Restoring St. George’s
Peter Campbell looks out of the window of 28 Little Russell Street
The steeple of the church of St George, Bloomsbury is an astonishing confection. A square tower rises from the ground to above roof level. It is topped by a little pedimented temple. The temple supports a stepped pyramid and the pyramid a sacrificial altar. On the altar, like a doll on a wedding cake, is a statue of George I in Roman dress. It was paid for by Mr Huck, brewer to the royal household. The lion and unicorn from the royal arms once played around the base of the pyramid: they were finally removed in a dilapidated state during G.E. Street’s renovation of 1871 – he was probably embarrassed by them in any case. Funds permitting, current restoration work will see them back in place, newly carved.
From the windows of the LRB offices in Little Russell Street we can see much of the church and all of the tower: it rises above the plane trees and the 19th-century vestry house which partly obscure the formidable, blackened north wall of the church. The steeple is both wonderful and absurd, an archaeological speculation tuned to resonate with the drumbeats of Hawksmoor’s hefty keystones and round-arched windows. The temple, pyramid and altar are based on Pliny’s description of the Mausoleum at Halicarnassus. The temple, like a bugle call, announces the theme repeated on a larger scale on the south front. There, you find a portico with six Corinthian columns, a wide flight of steps, a porch and a pediment, all in good Roman style – the model this time was one of the temples at Baalbek. The surrounding buildings are higher than they were when the church was built, but King George shows clear above the roof line, just as he does in Hogarth’s Gin Lane. All in all, the design of the church is majestic – original, strange and energetic. But from the office window we could see that weeds had found a foothold in the stonework: it was as though the church was feeling its way towards becoming a Piranesian ruin. This was not to be allowed.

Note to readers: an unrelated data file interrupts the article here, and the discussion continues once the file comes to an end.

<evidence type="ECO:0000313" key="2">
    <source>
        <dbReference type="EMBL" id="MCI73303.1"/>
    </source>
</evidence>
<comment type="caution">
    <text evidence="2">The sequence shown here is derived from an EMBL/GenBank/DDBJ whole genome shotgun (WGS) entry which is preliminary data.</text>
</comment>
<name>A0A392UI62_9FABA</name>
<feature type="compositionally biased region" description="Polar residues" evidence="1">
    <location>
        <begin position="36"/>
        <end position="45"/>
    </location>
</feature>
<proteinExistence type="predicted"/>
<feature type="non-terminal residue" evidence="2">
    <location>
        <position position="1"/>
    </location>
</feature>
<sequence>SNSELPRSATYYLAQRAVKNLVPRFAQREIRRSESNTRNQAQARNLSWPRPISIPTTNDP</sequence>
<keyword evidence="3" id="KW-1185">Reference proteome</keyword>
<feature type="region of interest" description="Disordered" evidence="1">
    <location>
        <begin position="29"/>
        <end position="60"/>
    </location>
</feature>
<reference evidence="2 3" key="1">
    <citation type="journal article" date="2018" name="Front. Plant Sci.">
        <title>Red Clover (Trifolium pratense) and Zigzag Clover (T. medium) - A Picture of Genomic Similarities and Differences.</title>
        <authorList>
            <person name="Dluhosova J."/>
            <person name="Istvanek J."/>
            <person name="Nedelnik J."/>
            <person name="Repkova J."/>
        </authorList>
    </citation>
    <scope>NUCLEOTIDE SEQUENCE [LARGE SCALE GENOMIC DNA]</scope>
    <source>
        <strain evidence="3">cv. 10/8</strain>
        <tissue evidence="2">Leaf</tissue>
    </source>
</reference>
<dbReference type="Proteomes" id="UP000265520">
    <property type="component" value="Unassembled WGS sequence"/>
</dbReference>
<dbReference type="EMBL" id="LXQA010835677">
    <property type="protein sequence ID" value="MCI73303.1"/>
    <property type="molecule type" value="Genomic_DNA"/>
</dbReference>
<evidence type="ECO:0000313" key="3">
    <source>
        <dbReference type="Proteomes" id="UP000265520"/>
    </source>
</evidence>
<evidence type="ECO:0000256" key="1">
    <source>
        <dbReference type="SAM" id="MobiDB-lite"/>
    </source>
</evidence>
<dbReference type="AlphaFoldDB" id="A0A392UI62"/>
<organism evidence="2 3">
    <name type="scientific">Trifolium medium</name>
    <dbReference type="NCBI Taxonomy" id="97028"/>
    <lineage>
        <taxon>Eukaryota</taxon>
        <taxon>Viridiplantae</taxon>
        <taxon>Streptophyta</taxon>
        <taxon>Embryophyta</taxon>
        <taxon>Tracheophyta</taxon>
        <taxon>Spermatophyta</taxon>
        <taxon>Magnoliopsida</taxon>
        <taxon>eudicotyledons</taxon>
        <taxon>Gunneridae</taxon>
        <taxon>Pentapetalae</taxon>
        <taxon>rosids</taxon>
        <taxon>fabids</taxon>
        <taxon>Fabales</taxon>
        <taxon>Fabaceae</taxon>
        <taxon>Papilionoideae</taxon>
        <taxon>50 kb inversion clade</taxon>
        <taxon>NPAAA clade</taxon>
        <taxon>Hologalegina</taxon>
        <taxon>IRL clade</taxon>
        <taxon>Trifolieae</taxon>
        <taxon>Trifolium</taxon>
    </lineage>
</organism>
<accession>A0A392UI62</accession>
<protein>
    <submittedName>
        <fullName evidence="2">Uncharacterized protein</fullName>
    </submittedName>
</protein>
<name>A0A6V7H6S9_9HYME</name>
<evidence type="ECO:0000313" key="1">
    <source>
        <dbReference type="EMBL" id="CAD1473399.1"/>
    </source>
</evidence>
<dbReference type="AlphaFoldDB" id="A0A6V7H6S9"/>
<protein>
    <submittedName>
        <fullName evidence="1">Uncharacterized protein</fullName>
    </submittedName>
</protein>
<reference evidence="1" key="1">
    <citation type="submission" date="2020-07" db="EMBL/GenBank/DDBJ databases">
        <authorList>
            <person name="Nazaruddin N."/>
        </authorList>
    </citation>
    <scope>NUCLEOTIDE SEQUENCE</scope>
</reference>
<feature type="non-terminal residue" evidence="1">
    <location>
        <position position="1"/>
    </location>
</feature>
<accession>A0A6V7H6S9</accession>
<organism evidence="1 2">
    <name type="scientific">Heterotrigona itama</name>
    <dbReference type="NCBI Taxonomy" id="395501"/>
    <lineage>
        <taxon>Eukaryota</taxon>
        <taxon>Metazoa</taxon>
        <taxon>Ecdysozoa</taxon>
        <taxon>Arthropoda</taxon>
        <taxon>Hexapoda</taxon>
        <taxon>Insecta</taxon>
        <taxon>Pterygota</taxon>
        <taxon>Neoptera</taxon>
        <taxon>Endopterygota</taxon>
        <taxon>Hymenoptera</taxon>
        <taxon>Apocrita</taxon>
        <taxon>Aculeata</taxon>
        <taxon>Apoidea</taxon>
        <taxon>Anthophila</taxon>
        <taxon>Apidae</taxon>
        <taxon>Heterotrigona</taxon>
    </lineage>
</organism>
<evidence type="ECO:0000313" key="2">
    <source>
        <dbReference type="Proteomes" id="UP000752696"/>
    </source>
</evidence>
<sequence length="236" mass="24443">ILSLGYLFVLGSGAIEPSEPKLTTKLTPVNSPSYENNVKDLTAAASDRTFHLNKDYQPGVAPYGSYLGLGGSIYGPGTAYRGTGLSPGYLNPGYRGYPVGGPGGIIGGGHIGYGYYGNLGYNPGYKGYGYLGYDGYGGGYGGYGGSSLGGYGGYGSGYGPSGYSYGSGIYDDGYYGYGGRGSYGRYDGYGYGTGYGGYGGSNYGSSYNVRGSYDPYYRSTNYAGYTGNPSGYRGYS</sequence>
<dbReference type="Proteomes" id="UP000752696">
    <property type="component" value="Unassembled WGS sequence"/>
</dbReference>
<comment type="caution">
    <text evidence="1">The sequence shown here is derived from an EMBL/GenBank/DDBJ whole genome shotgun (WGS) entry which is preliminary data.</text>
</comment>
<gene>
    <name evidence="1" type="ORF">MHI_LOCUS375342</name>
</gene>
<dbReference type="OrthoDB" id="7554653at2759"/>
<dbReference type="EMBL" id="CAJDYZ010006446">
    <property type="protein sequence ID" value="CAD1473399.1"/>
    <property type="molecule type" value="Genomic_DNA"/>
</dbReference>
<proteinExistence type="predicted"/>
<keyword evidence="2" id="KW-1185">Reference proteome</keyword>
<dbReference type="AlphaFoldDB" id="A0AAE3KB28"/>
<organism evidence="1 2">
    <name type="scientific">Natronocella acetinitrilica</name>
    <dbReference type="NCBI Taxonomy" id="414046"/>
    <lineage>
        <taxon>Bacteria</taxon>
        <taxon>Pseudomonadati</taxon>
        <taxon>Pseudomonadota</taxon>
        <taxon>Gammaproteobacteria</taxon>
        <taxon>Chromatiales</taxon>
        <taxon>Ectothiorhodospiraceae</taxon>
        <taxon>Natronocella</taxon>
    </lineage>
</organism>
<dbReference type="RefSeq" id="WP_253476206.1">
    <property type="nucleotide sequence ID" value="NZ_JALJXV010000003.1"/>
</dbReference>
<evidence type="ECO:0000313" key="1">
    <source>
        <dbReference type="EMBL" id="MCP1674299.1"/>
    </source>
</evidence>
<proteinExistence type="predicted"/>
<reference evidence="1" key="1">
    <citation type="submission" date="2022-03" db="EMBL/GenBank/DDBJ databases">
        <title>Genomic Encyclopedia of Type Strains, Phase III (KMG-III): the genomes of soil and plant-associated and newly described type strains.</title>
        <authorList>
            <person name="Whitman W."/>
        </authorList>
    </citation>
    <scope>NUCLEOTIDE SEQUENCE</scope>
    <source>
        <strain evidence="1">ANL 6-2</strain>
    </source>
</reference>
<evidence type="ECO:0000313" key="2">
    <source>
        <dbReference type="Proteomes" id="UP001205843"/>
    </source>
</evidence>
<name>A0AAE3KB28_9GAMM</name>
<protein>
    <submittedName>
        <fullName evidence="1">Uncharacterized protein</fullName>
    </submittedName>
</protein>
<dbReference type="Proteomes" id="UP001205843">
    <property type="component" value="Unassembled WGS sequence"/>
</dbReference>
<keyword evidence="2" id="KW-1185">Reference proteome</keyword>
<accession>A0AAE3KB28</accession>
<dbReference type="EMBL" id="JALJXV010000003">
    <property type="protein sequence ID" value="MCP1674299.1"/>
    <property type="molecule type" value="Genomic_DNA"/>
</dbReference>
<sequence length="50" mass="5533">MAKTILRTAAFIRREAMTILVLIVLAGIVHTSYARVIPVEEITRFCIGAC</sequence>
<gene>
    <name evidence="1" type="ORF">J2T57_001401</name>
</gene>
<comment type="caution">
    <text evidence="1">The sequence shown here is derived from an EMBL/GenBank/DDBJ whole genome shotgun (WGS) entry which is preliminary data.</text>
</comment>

People climbing round the roof, tapping and measuring, were the first sign that restoration was in hand. Then there was the removal of the cadavers. For weeks, a barrier of black plastic sheeting hid the entrance to the vaulted space which runs under the church. We heard quite accidentally – the transfer was done with proper discretion – that bodies were being taken out. A few would have seemed unlikely enough: the actual total of eight hundred was astonishing. The news took on a grim colour from the dark presence of the building; stories of plague pits came to mind. But it turned out that there was no mystery, no sinister revelation to give weight to Peter Ackroyd’s appropriation of Hawksmoor’s buildings as stages for the malevolent and occult. Although the burials had been decent and officially sanctioned, the bodies were there contrary to the intentions of the Commissioners appointed under an Act of 1711 to oversee the building of ‘50 new churches of stone and other proper materials’: they had been advised by both Wren and Vanbrugh that no burials should take place in or around the new buildings.
It was only in 1804 that coffins had begun to pile up. Colin Kerr, the architect overseeing the restoration, explained that the last coffins must have gone in before the Act of 1856 which forbade church burials. The vault was then bricked up. When it was opened, many bodies were found still to be well housed. Most of the coffins had stood the test of time; they were stoutly made: an inner wood coffin was enclosed in a lead-lined outer one and the whole wrapped in studded leather. The contents of those which had mouldered and were in danger of spilling were examined by archaeologists from Oxford. All were transferred with proper ceremony to a burial ground in North London. What can be learned from 200-year-old bones? Perhaps something about top of the range 18th and 19th-century dentistry. Kerr cited evidence of the insertion of false hardwood teeth, and of ‘Waterloo’ teeth – real ones plucked from the dead on the battlefield. These were not paupers.
The building itself hasn’t survived unscathed. Over time, sulphurous rain falls. It washes exposed areas clean, but where it gathers on horizontal or sheltered surfaces it tends to dissolve the stone and redeposit it in grimy, calcareous accretions. The effect London weather has on Portland stone is to some eyes very handsome, as became clear in the arguments fifty years ago about how much grime to wash off St Paul’s. The contrast on a bright day between the dirty-grey south portico of St George’s, which was cleaned decades ago, and the stark black and white of the untouched south face of the tower suggests that the clear picture one now has of the portico’s crisply carved Corinthian capitals came at a price. Kerr intends to do as little as possible to the outside of the building – essentially, to pick off the accretion of black scabs and wash off muck. St George’s will still look like an old building: there is no suggestion that it should be given a course of architectural Botox.